Monday, March 3, 2014

Revisiting Riverside Records - Orrin Keepnews

© -Steven Cerra, copyright protected; all rights reserved.

“When Orrin Keepnews, the Grammy Award-winning jazz-record producer, writer and reissue master, was growing up in New York in the "30s and "40s, a teenager -- for the cost of a beer or two, when the legal drinking age was 18 (and, says Mr. Keepnews, carding was lax) -- could listen for hours to world-class jazz musicians at one of the clubs along 52nd Street or in Greenwich Village. According to Mr. Keepnews, now 85 and speaking from his home in Northern California, ‘It was advertised as: "Hey, this is a good way to have a cheap date," and I ended up getting interested in the music. That's being a little too cute about it -- but that's really, basically, where it started from.’”
- Tom Nolan, Wall Street Journal, September 9, 2008

In 1953, Orrin Keepnews and Bill Grauer founded Riverside Records. Despite, the latter’s best efforts to the contrary, Orrin managed to keep Riverside going for ten [10] years as an independently owned and operated record label devoted exclusively to Jazz artists, many of whom were virtual unknowns when he recorded them.

“One of the key elements in the development of Riverside and other independent labels, Mr. Keepnews says, was the "postwar deflationary period": ‘At that point, union-scale pay for a sideman for a three-hour session was $41.25; double that for the leader. Among other things, you could do a trio album for a total musician cost of, in round numbers, $250. That is probably the most important factor in the growth of independent jazz labels -- and why, as it turned out, the "50s was such a golden age for recorded jazz, I think.’”
- Tom Nolan, Wall Street Journal, September 9, 2008

Yet, this illustrious background notwithstanding, just like that, after I had put out a call for help via an internet chat group to which we both belonged, Orrin waked into a restaurant in San Francisco in 1999 and granted me an interview for an article I was working on about the late pianist and vibraphonist, Victor Feldman.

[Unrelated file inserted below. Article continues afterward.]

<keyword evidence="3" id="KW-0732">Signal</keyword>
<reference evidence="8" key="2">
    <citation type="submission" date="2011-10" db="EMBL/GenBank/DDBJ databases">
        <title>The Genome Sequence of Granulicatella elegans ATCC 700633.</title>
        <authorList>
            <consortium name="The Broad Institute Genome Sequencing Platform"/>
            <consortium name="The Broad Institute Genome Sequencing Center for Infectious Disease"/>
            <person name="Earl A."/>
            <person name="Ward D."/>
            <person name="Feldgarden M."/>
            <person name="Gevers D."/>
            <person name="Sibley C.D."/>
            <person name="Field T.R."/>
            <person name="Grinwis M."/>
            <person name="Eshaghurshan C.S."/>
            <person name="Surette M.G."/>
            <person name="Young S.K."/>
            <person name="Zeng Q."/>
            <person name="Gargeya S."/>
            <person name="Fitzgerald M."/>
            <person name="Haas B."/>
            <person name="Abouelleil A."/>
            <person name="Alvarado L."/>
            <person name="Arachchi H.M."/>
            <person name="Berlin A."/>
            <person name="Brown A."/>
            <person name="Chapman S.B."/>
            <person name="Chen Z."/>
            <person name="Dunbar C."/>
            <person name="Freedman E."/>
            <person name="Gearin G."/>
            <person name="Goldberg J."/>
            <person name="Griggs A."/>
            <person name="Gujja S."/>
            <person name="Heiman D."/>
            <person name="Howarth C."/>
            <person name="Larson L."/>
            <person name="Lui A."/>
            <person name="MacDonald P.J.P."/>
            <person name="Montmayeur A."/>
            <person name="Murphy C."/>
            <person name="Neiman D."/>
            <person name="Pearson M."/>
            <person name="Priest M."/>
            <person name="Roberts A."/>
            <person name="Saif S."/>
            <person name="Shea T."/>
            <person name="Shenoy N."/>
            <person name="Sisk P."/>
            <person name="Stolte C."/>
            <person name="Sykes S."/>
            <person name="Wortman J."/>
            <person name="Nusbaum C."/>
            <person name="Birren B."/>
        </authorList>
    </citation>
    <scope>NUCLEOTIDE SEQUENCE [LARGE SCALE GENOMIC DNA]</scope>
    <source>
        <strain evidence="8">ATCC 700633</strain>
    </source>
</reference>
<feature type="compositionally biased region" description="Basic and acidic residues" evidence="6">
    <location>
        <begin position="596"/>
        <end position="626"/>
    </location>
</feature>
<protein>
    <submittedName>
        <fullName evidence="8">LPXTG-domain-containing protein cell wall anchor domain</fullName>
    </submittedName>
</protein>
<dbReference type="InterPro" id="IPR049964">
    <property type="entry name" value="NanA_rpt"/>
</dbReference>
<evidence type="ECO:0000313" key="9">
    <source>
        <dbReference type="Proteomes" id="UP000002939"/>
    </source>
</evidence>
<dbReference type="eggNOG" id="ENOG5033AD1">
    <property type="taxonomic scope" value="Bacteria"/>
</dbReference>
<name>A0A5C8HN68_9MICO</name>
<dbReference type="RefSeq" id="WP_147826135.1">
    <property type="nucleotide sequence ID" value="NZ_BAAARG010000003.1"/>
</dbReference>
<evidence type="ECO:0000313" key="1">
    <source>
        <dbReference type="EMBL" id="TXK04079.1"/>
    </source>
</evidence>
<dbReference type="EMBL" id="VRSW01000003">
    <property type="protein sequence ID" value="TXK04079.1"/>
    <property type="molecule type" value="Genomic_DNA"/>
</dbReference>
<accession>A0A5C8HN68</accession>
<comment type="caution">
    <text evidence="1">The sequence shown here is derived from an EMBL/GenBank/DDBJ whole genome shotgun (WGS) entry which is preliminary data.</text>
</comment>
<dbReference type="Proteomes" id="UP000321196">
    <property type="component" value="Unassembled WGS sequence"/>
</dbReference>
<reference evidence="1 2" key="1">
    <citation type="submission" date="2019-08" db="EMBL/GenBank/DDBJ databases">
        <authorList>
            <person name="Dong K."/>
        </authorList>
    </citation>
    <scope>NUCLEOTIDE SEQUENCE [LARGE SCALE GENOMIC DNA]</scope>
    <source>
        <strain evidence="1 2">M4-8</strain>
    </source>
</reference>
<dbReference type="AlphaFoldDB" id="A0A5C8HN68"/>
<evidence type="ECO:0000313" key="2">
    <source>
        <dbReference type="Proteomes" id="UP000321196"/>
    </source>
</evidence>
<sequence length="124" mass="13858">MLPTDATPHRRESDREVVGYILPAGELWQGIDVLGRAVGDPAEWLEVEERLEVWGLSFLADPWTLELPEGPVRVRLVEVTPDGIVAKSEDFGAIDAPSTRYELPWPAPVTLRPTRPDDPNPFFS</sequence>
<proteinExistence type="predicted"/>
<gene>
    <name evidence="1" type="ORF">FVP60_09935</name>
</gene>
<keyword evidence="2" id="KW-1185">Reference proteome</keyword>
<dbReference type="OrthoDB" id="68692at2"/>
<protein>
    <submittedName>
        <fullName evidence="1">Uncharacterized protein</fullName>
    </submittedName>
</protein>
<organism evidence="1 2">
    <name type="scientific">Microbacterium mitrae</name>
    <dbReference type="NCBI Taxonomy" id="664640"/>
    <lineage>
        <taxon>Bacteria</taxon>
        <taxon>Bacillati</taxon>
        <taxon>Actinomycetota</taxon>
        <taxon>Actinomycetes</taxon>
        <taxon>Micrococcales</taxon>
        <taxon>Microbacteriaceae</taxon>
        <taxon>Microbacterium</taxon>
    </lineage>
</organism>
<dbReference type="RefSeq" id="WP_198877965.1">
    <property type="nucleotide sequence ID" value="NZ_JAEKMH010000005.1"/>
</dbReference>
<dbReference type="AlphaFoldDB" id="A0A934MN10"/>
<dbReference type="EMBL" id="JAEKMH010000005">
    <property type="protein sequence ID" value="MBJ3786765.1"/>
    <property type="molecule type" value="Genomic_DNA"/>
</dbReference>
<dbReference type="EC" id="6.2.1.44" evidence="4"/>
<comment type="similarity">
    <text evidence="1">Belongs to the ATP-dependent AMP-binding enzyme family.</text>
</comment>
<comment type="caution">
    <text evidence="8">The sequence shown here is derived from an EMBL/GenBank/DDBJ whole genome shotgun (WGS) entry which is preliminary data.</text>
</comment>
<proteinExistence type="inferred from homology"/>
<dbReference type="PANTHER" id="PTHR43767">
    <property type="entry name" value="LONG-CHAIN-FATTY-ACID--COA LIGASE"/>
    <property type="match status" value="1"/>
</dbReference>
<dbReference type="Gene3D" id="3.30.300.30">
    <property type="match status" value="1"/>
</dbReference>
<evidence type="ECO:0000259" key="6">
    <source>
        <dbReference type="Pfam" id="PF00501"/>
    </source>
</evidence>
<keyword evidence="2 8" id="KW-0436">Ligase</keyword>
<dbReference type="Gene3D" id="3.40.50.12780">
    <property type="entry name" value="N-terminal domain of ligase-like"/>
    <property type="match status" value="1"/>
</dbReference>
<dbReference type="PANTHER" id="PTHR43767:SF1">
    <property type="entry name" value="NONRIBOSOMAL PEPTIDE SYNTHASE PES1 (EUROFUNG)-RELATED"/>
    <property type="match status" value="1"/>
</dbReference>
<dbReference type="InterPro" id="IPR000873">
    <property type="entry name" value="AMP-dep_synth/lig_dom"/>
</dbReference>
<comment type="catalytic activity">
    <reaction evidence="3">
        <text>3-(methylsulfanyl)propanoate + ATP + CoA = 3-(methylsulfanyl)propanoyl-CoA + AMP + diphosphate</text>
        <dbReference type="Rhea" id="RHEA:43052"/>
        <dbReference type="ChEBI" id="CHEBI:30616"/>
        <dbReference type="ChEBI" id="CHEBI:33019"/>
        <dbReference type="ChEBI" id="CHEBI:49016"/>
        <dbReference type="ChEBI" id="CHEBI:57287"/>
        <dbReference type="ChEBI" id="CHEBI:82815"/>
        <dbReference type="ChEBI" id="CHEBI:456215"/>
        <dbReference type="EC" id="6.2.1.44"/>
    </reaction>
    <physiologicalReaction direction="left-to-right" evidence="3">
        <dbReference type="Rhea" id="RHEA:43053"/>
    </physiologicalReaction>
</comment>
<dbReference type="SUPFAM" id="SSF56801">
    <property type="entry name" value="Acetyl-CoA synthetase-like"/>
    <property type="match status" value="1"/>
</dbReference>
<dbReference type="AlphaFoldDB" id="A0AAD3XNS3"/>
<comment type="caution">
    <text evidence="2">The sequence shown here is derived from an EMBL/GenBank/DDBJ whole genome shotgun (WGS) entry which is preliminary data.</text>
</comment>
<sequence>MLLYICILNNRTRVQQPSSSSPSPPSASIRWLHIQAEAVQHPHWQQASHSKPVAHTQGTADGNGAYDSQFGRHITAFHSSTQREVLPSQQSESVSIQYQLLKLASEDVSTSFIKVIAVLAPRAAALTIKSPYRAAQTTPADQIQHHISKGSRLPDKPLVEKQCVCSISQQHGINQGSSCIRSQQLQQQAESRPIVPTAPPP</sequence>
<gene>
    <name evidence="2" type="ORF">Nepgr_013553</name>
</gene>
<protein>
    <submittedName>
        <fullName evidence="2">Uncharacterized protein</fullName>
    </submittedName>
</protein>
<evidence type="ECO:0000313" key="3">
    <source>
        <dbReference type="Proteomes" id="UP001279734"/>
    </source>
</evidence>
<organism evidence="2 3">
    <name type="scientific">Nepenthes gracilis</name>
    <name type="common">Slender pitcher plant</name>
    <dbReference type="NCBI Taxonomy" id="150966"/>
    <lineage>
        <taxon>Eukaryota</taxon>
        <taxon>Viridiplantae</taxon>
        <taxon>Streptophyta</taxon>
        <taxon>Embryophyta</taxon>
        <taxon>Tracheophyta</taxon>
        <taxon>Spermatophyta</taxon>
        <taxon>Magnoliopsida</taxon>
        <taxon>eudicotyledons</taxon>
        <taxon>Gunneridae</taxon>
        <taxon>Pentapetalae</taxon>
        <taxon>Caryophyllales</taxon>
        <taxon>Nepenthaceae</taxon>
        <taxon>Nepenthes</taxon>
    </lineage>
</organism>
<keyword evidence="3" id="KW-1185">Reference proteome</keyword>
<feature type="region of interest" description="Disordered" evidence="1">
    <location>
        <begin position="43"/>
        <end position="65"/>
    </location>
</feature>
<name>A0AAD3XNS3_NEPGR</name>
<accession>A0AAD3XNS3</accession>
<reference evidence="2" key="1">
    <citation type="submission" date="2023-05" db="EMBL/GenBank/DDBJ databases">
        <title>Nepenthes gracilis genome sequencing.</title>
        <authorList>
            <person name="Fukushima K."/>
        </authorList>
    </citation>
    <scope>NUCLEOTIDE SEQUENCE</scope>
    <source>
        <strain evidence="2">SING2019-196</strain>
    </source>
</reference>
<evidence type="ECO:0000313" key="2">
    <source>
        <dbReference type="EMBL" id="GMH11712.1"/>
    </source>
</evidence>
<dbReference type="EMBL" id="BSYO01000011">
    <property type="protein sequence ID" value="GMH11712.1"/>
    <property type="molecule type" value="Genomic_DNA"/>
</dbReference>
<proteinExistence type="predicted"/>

What a pleasure it was to listen to him respond to questions and to recount his stories about the music. For example, on the signing of Thelonious Monk for the Riverside label, Orrin shared:

"When we were told about his possible availability as a recording artist, we set up a meeting with Thelonious, and to my total surprise, he knew exactly what our past relationship had been.  Seven years before, I had interviewed him for what he informed me was the first article about him ever to appear in a national magazine. So that really made it very feasible for us. Prestige wasn't interested in retaining him; he wasn't selling records, and he was difficult to deal with... . So we signed him. And that really was the beginning of me as a jazz producer."

Orrin subsequently went on to establish Milestone Records with pianist Dick Katz in 1966 where he recorded pianist McCoy Tyner and tenor saxophonist Joe Henderson.

He moved to San Francisco in 1972 to take on the Jazz Arts and Repertoire responsibility at Fantasy Records after it purchased Milestone where he was reunited with pianist Bill Evans and signed and recorded tenor saxophonist Sonny Rollins.

Back on his own again in 1985, Orrin brought Landmark Records into existence and where he featured recordings by vibraphonist Bobby Hutcherson, among others.

After selling Landmark in 1993, Orrin remained active in producing CD reissues such as the Duke Ellington 24 CD centennial set for RCA in 1999.

Ultimately, The Concord Record Group bought the catalogue of a number of independent Jazz record labels, including Riverside, and Orrin played a variety of roles in helping with Concord’s CD reissues under the rubric of “Original Jazz Classics.”

Or as Orrin explains:

“You stick in this business long enough," he says, "and the damnedest things happen." The archival materials he's now repackaging are the once-contemporary albums he himself produced half a century ago.
"I'm not complaining," Mr. Keepnews says with a chuckle. "I'm not bragging. But it's there -- and I must say that I find these things hold up rather well."
- Tom Nolan, Wall Street Journal, September 9, 2008

There’s no one individual to whom the Jazz World is more indebted than Orrin Keepnews who turns 88-years-of-age on March 2, 2011.

Our video tribute to him features a track from one of Orrin’s Riverside albums under the leadership of drummer Philly Joe Jones [Drums Around the World – Riverside LP 1147; Original Jazz Classic OJCCD-1792-2]. During our visit, Orrin happened to mention the fact that Philly played on more Riverside LP’s than any, other drummer.

The tune is Benny Golson’s Jazz classic Stablemates, which he also arranged for the date. On it, Philly and Benny [tenor saxophone] are joined by Lee Morgan and Blue Mitchell on trumpet, Curtis Fuller on trombone, Cannon ball Adderley on alto sax and Sahib Shihab on baritone sax, Herbie Mann on flute and piccolo, Wynton Kelly on piano and Sam Jones on bass.

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